3. As described in this chapter and this chapter of the Yuddha Kanda of the Ramayana, when Rama needed to cross the ocean to go to Lanka, he prayed for three days straight to Varuna the ocean god. But Varuna didn't appear before Rama, so Rama got angry and threatened to fire a Brahmastra to destroy the ocean (so that he could at least walk across the ocean floor to Lanka):

    While Rama was stretching that bow, both the heaven and earth suddenly seemed to be split asunder. Mountains also were shaken. Darkness enveloped the world. All the quarters were obscured. Lakes and rivers were soon agitated. The moon sun and the stars moved obliquely and though the sun's rays lighted the sky, it was enveloped by darkness and shined with a blaze of hundreds of meteors while thunders reverberated with an unparalleled sound in the sky. Series of celestial winds blew in their colossal form and the winds, then sweeping away the clouds, tore up the trees again and again. The wind, shattering the mountain peaks, broke off the points of the rocks. Winds of great velocity struck together in the sky and emitted flashes of radiance proceeding from lightning with a great sound and then there were great thunders. The visible creatures cried out along with the thunders. The invisible beings too gave off a terrific noise.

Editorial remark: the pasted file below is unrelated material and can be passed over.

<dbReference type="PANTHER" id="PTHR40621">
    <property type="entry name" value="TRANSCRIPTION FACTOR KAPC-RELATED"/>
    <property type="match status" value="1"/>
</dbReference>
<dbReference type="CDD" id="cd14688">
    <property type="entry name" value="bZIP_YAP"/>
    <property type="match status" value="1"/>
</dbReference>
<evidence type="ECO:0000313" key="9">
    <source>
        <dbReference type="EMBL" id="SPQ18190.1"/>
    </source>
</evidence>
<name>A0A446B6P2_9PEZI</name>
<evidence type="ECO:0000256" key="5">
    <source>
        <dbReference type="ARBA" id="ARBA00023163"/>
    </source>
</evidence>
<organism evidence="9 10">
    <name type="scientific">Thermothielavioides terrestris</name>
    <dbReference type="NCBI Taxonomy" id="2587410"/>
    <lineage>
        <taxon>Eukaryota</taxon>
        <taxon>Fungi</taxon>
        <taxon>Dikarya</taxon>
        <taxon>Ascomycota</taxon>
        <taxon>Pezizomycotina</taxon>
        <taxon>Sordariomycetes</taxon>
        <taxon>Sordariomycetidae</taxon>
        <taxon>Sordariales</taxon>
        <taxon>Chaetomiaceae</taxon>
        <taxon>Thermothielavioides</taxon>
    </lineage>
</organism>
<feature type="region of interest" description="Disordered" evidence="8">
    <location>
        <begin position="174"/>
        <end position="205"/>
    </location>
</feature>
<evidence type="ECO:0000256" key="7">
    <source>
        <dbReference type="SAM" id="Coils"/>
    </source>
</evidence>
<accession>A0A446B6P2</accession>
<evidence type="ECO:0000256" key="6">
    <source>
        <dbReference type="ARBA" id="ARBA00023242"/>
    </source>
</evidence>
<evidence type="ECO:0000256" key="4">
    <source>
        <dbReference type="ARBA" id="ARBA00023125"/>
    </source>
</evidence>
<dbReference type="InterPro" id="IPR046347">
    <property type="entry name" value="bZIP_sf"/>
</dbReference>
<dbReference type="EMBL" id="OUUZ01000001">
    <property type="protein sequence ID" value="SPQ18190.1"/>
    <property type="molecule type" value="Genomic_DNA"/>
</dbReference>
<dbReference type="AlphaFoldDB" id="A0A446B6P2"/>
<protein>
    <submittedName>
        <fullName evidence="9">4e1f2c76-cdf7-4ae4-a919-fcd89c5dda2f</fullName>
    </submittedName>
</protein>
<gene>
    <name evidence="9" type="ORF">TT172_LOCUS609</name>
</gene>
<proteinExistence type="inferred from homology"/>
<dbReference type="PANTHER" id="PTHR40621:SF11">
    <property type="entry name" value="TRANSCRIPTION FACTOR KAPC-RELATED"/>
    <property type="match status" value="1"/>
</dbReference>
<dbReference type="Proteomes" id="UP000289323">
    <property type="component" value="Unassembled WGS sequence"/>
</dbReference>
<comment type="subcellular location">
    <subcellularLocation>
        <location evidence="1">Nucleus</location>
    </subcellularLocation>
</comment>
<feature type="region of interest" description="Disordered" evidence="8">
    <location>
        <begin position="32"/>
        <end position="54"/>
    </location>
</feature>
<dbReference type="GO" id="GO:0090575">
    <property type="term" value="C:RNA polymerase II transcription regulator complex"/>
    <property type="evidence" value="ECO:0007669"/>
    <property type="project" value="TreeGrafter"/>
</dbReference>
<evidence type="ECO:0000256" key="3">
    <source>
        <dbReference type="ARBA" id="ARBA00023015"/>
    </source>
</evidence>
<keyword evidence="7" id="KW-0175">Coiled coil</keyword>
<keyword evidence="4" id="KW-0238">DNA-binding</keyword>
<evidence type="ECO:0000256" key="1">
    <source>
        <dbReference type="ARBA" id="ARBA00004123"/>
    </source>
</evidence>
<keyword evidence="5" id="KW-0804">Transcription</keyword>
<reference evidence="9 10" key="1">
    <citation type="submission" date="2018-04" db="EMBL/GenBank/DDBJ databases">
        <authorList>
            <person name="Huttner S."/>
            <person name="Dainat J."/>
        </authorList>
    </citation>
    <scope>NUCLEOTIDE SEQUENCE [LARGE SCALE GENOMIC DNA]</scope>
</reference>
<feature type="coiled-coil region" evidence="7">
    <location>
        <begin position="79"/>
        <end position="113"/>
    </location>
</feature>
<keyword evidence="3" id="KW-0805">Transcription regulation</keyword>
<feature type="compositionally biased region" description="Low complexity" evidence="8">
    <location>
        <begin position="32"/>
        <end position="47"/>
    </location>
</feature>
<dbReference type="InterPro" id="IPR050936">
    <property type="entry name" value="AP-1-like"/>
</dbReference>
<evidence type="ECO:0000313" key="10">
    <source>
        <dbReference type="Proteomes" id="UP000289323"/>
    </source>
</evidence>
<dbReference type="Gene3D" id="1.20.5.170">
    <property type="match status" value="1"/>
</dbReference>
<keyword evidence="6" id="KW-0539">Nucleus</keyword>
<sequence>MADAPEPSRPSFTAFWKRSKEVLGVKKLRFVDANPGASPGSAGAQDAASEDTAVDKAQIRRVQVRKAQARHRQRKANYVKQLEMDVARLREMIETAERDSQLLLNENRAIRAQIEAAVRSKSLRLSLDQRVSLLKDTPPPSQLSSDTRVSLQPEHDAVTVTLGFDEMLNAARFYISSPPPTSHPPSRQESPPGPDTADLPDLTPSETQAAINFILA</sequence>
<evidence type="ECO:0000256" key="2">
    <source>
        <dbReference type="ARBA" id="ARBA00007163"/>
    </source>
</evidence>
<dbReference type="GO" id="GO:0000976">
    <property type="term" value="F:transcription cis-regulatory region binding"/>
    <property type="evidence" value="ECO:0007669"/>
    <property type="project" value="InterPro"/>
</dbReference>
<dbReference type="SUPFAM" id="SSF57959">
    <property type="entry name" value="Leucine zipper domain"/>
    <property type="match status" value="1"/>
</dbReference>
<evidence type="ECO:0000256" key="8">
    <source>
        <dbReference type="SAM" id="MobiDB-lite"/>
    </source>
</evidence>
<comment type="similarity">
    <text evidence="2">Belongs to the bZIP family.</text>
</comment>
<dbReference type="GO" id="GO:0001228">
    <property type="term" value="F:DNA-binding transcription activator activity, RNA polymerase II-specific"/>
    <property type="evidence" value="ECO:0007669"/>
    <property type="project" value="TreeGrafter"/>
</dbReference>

The creatures were overpowered, frightened, agitated, lied down and also very much anguished. They did not move due to fear. The great ocean with its waves and water, along with its living creatures including snakes and demons soon became possessed of a terrific velocity. Due to that speed and swelling of waters, the ocean crossed beyond the other shore to the extent of a Yojana (eight miles). Rama born in Raghu dynasty and the annihilator of enemies, did not retreat before that ocean, which swelled and crossed its limits. Then, Sagara (the ocean god) himself rose from the middle of the ocean as the sun rises at dawn from the huge mountain of Meru.

    So Varuna appeared before Rama and told him to build a bridge out of rocks that would float magically by the power of Nila and Nala. Rama was satisfied by this, but he still had to release the Brahmastra at something, so at Varuna's suggestion, instead of destroying the ocean water he destroyed the water at a place called Drumatilya frequented by robbers. That place, modern-day Malwar in Rajasthan, is now a desert as the Brahmastra destroyed the water there.

  4. As described in a later chapter of the Yuddha Kanda of the Ramayana, in Rama's final battle with Ravana, Rama kept cutting off Ravana's heads but they kept regrowing. So then at the suggestion of Indra's charioteer Matali, Rama fired a Brahmastra (an actual Brahmastra arrow given by Agastya) at Ravana, which is what killed him: